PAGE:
When forest-dwelling families first arrived at Sovanna Baitong, there was little more than a road and recently cleared fields.
or the 76 families who moved from the rich forests of the Cardamom Moutains to an
experimental development community near town, life has changed dramatically.
Like many of his new neighbors, Moeun Khem, 42, has spent decades hunting wildlife
and clearing protected forest land to plant dry rice around Chi Phat, in Thmar Baing
district of Kong Kong province.
But last year he took up an offer from the wildlife conservation NGO WildAid to move
his family to the nearest town, Andong Teuk, where he was given a 1.5 hectare plot
of land and helped to set up a permanent farm with rice, vegetables and fruit.
"In four years, the fruit trees I have planted will give fruit, so that I can
support my six children," said Khem, who has planted more than 200 saplings.
While he waits for his orchard to mature, Khem makes a living selling vegetables
at the district market, with WildAid providing transport for the goods.
Khem's is just one of the success stories coming from Sovanna Baitong, a development
village established in September 2003 as an alternative to the damaging practices
of shifting cultivation and wildlife trading.
Chi Phat was chosen because of its location in the "elephant corridor"
of southwest Cambodia, which has a reputation of being a poacher's paradise. In addition,
WildAid estimates that in the past 20 years, 50,000 hectares of tropical forest have
been destroyed by unsustainable farming in the area.
In 2003, the Cambodian government donated 1,500 hectares of land for the village,
which is part of the Community Agriculture Development Project (CADP), funded by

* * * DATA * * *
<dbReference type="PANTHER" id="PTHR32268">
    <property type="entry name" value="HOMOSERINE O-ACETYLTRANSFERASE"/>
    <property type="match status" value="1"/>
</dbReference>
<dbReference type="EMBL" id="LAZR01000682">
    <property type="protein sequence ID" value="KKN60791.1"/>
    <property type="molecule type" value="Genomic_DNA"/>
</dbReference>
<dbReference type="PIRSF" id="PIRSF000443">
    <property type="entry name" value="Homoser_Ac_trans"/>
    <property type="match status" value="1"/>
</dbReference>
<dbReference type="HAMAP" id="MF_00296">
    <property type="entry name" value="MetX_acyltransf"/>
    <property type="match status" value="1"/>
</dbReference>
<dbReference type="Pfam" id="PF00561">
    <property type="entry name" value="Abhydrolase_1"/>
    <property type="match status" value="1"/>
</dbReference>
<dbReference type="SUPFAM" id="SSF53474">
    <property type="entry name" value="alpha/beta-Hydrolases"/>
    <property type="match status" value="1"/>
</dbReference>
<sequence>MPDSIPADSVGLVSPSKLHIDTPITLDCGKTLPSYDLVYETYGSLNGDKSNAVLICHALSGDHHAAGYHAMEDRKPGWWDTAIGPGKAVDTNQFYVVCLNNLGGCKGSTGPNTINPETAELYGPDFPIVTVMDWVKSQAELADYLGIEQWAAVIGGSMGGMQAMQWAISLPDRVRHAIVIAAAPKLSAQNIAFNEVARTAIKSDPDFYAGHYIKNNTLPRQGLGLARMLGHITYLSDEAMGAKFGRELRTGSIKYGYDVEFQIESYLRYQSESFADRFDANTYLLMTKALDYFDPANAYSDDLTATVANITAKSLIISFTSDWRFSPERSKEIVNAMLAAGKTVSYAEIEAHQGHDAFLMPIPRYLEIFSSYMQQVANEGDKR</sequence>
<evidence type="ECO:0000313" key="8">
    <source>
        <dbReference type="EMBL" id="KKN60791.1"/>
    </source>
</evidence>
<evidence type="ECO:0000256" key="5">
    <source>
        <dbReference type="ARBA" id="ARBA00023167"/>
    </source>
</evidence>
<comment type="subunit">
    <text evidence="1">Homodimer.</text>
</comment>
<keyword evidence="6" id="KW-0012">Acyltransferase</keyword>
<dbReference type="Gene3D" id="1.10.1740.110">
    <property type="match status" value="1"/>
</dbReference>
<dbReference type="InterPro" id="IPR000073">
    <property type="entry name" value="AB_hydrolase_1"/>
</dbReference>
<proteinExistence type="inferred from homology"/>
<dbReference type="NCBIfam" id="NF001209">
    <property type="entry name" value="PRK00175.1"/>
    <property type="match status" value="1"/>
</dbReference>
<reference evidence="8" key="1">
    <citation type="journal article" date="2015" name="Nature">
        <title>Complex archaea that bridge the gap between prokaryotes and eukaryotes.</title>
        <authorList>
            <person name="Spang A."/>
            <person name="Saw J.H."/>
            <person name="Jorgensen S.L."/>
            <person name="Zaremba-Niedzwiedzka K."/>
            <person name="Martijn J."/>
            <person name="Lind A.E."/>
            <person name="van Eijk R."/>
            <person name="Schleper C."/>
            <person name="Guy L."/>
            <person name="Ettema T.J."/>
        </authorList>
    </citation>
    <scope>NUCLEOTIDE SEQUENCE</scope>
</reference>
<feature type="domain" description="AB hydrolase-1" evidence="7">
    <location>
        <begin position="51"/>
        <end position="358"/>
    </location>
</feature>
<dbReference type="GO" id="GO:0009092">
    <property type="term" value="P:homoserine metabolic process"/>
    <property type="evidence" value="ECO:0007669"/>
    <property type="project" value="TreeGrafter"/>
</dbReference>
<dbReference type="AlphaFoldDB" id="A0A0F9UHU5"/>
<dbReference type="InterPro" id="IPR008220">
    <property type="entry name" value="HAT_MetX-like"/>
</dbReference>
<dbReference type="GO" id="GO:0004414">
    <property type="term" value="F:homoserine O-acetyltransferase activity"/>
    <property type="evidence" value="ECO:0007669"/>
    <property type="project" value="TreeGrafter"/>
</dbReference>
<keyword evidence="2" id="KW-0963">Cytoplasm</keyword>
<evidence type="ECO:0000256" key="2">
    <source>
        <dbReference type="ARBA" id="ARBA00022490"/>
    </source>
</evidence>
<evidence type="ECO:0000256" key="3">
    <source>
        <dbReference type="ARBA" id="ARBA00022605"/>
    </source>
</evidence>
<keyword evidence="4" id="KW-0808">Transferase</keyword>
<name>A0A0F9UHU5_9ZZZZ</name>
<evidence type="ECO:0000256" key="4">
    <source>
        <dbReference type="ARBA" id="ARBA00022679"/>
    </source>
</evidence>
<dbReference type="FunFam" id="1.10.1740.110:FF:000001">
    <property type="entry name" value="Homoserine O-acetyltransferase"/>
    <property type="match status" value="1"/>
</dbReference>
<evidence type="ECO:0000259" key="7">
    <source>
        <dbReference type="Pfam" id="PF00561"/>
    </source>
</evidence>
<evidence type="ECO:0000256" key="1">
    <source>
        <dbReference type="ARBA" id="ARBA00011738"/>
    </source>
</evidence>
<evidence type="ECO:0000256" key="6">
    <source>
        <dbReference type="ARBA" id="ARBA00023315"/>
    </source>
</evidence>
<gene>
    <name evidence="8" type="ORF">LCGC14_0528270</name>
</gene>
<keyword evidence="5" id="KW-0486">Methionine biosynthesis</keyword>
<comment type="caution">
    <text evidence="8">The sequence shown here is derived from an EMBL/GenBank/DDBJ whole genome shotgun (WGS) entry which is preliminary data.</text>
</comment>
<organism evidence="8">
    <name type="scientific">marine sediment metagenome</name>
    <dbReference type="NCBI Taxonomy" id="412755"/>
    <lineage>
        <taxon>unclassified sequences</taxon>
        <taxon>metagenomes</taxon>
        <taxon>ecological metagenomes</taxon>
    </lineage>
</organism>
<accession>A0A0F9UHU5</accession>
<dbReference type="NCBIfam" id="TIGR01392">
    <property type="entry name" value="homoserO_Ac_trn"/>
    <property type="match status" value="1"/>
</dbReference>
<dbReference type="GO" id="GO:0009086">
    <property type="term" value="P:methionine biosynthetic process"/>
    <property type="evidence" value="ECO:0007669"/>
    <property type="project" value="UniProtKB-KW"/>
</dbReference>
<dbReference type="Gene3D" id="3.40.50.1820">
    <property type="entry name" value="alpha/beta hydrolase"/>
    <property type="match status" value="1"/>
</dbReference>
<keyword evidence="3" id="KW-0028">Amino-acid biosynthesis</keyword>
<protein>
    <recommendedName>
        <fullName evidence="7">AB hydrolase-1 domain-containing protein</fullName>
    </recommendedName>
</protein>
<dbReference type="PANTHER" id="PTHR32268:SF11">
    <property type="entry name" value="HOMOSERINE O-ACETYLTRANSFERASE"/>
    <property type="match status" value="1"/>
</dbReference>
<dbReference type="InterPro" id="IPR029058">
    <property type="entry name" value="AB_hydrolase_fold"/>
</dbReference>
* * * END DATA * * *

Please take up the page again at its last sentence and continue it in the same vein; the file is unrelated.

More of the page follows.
the United States Agency for International Development.
The project has been a challenging one, requiring extensive community consultation,
and WildAid staff have found the former jungle dwellers have been slow to pick up
on new agricultural techniques.
Most families have not yet established rice paddies to grow their staple diet item
and have relied on vegetables sold at the market or WildAid assistance to survive.
But WildAid agricultural specialist, Erez Ashkenazi, said the farms will eventually
provide the families with food and an income.
"Cambodia has its own resources, why do they need to import fruits and vegetables
from other countries?" Erez asked.
WildAid has said it will hand over land ownership to those at Savanna Baitong who
develop their farms for three years, but until then the plots are non transferable.
The wildlife NGO has spent an average of $2,500 to assist each family in setting
up their farms, Ashkenazi said.
Savanna Baitong development village is thought to be the first of its kind in Cambodia
and provides a counterbalance to the enforcement of conservation laws by military
police hired by WildAid to patrol the forest.
Nearly two years later, vegetable gardens and orchids are flourishing.
Locals have not been pleased with a ban on the use of charcoal for cooking, and the
seizure of 900 kilograms of harvested tree resin in December 2003 backfired when
angry residents took back the goods and assaulted a military police captain in the
But, while some small-scale wildlife trading continues, WildAid is beginning to repair
the damage done by years of slash-and-burn agriculture.
On May 25, WildAid Country Director Suwanna Gauntlett traveled to the area to oversee
the start of a reforestation effort that will see 30,000 saplings of the beng and
thnong luxury timber species planted on 25 hectares of land north of Chi Phat.
"Our policy is to restore the forest which has been cleared and to protect the
main forest against slash-and-burn agriculture," Gauntlett said.
"For the next ten years the area will become a great eco-tourism site if there
is good conservation," she said.
Hout Bunnary, deputy director general at Ministry of Agriculture, Forestry and Fisheries,
warned that people who clear the forest at the conservation area will run into trouble
and will ultimately achieve nothing.
"Planting a tree anywhere is not difficult, but the difficulty is how to protect
those trees to grow up," Bunnary said.
The replanting project is expected to take one month to complete.